“I did like it,” Davis said of the marketing campaign. “I think it’s a lot better than what we had in the past.” His daughter, Kristen Davis, who’s the farm’s sales coordinator and food safety coordinator, has been able to use the content on the farm’s social media accounts. With greater brand recognition and customer loyalty, “we can raise awareness so our retailers use more Texas 1015s,” he said.

Galeazzi said the campaign was a way for consumers to get to know the multi-generational farming families like the Davises who make up the tight-knit group. Three generations of the Davis family have been involved in Tex Mex Sales. Grandfather Marvin Davis started the company in 1968. Mike worked his way up becoming a full partner in 1994. In addition to Kristen, he has two other children: Michael Jr., who plans on returning to the farm after college, and his younger daughter Kimberly.

While the Davises are a good example of the farming families who are the area’s backbone, “we aren’t promoting just one of the growers,” Galeazzi said.

Other growers featured in the videos included Frank Schuster of Val Verde Vegetable Co. Inc. in McAllen, Courtney Schuster at Rio Fresh Inc. in San Juan, Michael Helle with Green Gold Farms in Edinburg, Bret Erickson at Little Bear Produce in Edinburg and Wayne Reavis of Rio Grande City. There are 23 USDA-approved shippers of the onions in South Texas, Galeazzi said.

“It’s a small community, truly,” Mike Davis said. “Everybody reaches out to each other if need be.”

Planning ahead

Galeazzi said the marketing campaign will continue. The planning phase for the 2021-2022 effort will begin in September and planting of the TX1015 crop will begin October.

The warm, mild winters in South Texas allow the harvesting of Sweet Onions to begin as early as March

The federal marketing order for onions coming out of South Texas creates a higher level of minimum standard than a U.S. Grade 1 onion. South Texas’ order, which applies to onions coming out of 35 southern Texas counties, is one of only three onion-producing regions that have a federal marketing order. The others are Walla Walla (Washington state) and Vidalia (Georgia). The Idaho-Eastern Oregon area also has a federal marketing order for its storage onions.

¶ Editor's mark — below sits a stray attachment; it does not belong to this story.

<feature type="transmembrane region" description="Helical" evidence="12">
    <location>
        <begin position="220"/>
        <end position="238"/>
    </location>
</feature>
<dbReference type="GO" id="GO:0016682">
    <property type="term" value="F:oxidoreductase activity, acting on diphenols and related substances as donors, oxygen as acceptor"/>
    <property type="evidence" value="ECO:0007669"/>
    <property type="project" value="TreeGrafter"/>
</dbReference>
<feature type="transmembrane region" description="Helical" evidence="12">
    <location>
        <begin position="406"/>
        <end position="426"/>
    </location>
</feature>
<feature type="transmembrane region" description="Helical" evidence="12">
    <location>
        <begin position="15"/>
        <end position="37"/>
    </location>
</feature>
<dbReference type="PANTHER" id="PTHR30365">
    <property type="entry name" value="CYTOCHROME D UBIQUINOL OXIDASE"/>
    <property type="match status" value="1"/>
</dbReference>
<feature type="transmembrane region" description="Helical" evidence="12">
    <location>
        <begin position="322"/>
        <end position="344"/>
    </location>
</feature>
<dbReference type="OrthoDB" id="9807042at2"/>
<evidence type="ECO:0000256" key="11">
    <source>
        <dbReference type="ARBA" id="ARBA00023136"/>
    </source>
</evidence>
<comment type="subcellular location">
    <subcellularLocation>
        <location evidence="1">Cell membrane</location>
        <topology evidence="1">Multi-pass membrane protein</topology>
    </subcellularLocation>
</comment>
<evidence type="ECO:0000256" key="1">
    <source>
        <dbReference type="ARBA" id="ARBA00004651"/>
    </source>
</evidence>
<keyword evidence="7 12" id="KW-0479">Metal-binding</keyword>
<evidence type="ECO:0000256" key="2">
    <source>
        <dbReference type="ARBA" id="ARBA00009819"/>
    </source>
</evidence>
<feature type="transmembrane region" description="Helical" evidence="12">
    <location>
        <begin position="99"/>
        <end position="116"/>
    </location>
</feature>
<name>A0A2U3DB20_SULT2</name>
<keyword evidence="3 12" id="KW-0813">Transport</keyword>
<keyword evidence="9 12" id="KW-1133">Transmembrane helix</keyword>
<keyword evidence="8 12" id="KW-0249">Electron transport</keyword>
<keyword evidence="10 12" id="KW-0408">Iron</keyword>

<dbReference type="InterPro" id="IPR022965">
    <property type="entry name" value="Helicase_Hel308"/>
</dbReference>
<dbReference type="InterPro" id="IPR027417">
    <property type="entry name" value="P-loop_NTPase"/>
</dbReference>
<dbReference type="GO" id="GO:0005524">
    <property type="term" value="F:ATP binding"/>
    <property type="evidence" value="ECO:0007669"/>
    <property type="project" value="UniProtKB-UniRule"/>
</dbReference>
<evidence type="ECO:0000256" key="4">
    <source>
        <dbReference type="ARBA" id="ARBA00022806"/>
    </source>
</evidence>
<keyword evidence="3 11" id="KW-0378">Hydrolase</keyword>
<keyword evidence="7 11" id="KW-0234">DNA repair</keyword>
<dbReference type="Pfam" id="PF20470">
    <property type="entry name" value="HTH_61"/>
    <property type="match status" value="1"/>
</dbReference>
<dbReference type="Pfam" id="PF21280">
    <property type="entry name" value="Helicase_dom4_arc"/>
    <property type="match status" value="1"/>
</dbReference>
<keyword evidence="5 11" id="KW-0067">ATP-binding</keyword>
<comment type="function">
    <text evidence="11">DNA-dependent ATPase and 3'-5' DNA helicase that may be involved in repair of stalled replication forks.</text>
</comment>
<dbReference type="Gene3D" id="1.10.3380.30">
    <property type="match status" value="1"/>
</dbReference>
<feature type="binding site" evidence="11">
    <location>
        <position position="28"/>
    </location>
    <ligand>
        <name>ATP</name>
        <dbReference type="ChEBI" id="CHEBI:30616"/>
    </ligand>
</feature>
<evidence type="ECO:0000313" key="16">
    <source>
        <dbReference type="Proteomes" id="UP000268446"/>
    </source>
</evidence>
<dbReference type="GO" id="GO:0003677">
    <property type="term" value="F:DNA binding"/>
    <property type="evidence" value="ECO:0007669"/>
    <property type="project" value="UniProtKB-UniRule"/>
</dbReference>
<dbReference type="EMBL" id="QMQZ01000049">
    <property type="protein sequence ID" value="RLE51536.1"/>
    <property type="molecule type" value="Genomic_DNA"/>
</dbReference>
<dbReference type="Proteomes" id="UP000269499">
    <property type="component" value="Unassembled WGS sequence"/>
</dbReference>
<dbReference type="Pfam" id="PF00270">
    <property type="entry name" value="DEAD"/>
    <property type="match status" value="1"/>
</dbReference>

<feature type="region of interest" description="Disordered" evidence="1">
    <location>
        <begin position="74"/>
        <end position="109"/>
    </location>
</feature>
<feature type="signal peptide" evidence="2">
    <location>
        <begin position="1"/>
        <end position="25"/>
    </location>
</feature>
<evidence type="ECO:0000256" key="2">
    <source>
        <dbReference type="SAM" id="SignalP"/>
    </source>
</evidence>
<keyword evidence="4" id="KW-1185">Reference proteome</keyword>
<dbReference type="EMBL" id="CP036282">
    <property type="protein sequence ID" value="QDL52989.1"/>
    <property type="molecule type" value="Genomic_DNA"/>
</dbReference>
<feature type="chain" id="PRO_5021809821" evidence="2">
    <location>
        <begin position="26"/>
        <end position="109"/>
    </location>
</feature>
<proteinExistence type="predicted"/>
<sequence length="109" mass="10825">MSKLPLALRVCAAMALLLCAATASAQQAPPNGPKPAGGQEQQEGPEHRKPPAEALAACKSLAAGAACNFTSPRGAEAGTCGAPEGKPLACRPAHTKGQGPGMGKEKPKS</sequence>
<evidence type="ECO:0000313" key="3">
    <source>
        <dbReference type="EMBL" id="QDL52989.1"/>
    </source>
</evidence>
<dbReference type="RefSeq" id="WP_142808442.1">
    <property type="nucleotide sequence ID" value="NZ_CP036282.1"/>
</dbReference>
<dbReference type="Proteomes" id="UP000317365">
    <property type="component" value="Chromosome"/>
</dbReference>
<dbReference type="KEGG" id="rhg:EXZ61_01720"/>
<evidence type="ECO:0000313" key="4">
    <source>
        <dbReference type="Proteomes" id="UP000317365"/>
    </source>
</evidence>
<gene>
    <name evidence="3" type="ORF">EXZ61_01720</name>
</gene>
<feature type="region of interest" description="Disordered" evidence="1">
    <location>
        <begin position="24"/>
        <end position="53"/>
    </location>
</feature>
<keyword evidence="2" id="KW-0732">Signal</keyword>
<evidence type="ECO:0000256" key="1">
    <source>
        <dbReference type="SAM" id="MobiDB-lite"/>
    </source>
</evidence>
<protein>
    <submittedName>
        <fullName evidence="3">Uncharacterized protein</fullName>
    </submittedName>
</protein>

The South Texas order has existed since 1961, and a super-majority vote is required every six years to continue the effort. However, the last referendum, held Sept. 21 through Oct. 13, 2020, fell just short of the required percentage: 57% of South Texas onion producers, representing 53% of the volume produced by those voting, favored continuing the marketing order. For the marketing order to continue, two-thirds or more of producers voting, or producers representing the production of two-thirds or more of the volume produced, would be needed to vote in favor of continuance. Galeazzi said he’s working with the USDA to sort out the next steps.

It’s not over, yet. The USDA Agricultural Marketing Services (AMS) Specialty Crops Program Deputy Administrator Sonia N. Jimenez wrote in a March 9 clarification after the vote that “AMS is initiating a rulemaking process to provide the public with an opportunity to comment on a proposed rule to terminate the marketing order.”

Grading processes continued through the onion season, while “enforcement of the obligation on the part of regulated handlers to pay assessments to the South Texas Onion Committee” was suspended.

If the federal marketing order were to go away, so would the South Texas Onion Committee, Galeazzi said. But the consumer-faced marketing campaign is paid for with the Specialty Crop Block Grant, and “we have every intention of continuing this campaign.”

TIPA would also continue, and “our intentions would be no different,” he said.

— Stephen Kloosterman, associate editor; Photo at top: The Davis family grows sweet onions in South Texas, while also selling onions grown in Mexico and New Mexico. Michael Davis is pictured in this photo with his wife Claudia and daughters Kimberly, left, and Kristen. Son Michael Davis Jr. is not pictured but plans to return to the family business after college. Photo courtesy of Tex-Mex Sales.